New Energy Sources: How To Make Ukraine More Secure Without Using U.S. Military Forces

Shale gas.  You’d think a country that depends on imports for 39% of its energy needs must have limited indigenous reserves, but in Ukraine’s case the opposite is true. The country already produces a significant amount of natural gas and oil domestically using conventional means, and its reserves of recoverable shale gas — gas that must be extracted using newer technology such as fracking — are estimated at 42 trillion cubic feet.  That’s over 500 times the country’s current annual rate of consumption.  Two major basins where shale gas is known to exist in quantity stretch across the country’s northeastern and southwestern expanses, making it one of Europe’s most promising prospects for new gas exploration.

The International Energy Agency says Ukraine could eliminate its reliance on Russian gas imports by more vigorously developing indigenous sources while moving forward on renewables and initiatives aimed at reducing waste.  But Kiev lacks a legal and regulatory framework for stimulating the shale oil sector, and exploration for unconventional sources of fossil fuel didn’t even begin until 2010.  Washington has signaled an interest in helping Ukraine to develop its shale-oil reserves, an area where U.S. industry leads the world.  What is needed now is an aggressive package of financial incentives and regulatory protections that would encourage international energy companies to focus on Ukraine so that commercial production for domestic use can commence.

Clean coal.  Ukraine is one of the world’s largest producers of coal, and has significant unused mining and distribution capacity owing to a decline in output following collapse of the Soviet Union.  It would be a relatively straightforward project to convert the country’s 22 large thermal plants generating electricity and heat from natural gas to clean coal.  The U.S. company Babcock & Wilcox estimates the five biggest plants could be converted in 24-36 months using U.S. technology and the local workforce, at a cost of $200-250 million per plant.  It says that if all 22 plants were converted, the country’s ten-year energy savings — coal costs less than gas — would be $22 billion.  (Disclosure: Babcock & Wilcox is a modest contributor to my think tank.)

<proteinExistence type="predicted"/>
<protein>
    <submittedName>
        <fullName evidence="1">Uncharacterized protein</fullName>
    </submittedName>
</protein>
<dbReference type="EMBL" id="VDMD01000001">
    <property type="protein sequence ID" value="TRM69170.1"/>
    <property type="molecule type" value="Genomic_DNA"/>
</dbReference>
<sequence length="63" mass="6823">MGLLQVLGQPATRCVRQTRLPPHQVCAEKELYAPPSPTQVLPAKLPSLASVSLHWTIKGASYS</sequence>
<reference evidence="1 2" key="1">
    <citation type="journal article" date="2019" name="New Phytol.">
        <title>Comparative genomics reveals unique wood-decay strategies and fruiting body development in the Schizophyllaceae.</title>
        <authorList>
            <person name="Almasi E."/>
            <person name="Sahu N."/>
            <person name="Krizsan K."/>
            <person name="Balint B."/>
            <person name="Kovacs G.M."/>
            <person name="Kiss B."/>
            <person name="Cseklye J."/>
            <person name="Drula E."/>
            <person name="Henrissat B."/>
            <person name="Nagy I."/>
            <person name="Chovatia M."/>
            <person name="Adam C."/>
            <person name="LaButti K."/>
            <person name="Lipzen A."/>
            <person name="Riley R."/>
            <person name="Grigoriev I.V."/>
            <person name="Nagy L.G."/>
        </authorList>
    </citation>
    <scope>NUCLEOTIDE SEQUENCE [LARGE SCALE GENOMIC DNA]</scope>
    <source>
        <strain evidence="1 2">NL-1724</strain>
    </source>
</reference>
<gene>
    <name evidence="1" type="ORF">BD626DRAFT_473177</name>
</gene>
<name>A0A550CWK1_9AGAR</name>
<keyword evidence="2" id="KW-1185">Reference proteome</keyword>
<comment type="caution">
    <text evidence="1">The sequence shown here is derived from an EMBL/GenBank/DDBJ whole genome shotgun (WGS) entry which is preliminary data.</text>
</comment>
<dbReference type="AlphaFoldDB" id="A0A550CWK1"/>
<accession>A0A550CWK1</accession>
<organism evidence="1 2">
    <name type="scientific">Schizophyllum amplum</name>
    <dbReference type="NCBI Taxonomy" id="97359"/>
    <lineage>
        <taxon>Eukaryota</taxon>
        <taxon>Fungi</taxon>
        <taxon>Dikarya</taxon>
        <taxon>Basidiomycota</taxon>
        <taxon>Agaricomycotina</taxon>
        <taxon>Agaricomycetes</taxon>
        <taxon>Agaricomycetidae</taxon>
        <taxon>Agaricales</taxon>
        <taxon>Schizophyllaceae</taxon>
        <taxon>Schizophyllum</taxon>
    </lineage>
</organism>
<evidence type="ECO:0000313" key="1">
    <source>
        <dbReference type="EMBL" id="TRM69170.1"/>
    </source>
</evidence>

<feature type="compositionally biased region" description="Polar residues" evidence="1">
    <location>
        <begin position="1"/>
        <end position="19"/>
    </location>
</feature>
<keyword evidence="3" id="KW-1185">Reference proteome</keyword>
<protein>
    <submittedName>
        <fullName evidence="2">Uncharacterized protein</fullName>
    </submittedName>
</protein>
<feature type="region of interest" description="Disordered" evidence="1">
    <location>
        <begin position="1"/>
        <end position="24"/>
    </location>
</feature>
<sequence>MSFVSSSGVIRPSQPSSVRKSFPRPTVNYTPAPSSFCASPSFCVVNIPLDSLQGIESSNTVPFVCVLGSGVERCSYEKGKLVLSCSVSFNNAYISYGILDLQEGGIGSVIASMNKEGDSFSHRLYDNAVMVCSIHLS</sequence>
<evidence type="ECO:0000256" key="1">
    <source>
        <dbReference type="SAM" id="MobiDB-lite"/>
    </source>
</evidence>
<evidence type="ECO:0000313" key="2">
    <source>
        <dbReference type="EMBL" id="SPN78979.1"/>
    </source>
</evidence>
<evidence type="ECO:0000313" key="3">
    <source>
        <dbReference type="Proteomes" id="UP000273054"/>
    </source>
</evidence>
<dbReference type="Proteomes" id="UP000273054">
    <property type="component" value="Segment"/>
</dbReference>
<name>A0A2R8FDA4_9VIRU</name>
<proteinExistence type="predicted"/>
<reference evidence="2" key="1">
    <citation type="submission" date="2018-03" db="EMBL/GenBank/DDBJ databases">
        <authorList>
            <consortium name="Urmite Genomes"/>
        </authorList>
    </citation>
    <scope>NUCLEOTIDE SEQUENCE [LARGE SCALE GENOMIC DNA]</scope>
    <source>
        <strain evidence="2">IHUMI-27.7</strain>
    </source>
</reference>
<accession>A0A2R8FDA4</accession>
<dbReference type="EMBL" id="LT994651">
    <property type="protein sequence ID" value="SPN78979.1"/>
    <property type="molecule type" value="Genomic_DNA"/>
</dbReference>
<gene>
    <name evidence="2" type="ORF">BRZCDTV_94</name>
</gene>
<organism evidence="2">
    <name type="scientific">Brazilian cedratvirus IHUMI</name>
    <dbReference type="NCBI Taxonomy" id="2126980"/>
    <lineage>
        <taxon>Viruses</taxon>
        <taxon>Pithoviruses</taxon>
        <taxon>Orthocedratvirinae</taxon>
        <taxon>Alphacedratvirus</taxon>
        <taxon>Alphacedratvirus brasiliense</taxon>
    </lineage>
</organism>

Clean coal has not been a prominent part of proposals to achieve energy independence in Ukraine, but in some ways it is the most attractive near-term option.  The country already has capacity to produce more coal and the boiler-conversion process from gas to coal is well understood.  Conversion would stimulate the local economy while providing an opportunity to install modern pollution-control equipment to capture noxious gases and particulate matter.  And although carbon dioxide generated by burning coal is often cited as a cause of climate change, the methane escaping from creaky Soviet-era gas distribution networks is actually 85 times more potent over a 20-year period in contributing to greenhouse effects.  Babcock & Wilcox says a federal loan-guarantee program could jump-start clean coal efforts in Ukraine.

Renewable energy.  Ukraine only meets about 1% of its energy needs today using renewable sources, but the International Energy Agency and other authoritative sources say the country has huge potential to generate energy from hydropower, biomass, wind and solar collectors.  The most developed renewable source is hydropower, which provides about 6% of electricity needs and has installed capacity equivalent to 10% of electric consumption.  Wind energy potential for the country is estimated at 30,000 gigawatts, with about half the country suitable for siting of wind farms.  And the country has been making rapid progress in deploying solar equipment — although current solar installations have less than 1% the capacity of Germany’s, a country that gets less sun.

via New Energy Sources: How To Make Ukraine More Secure Without Using U.S. Military Forces.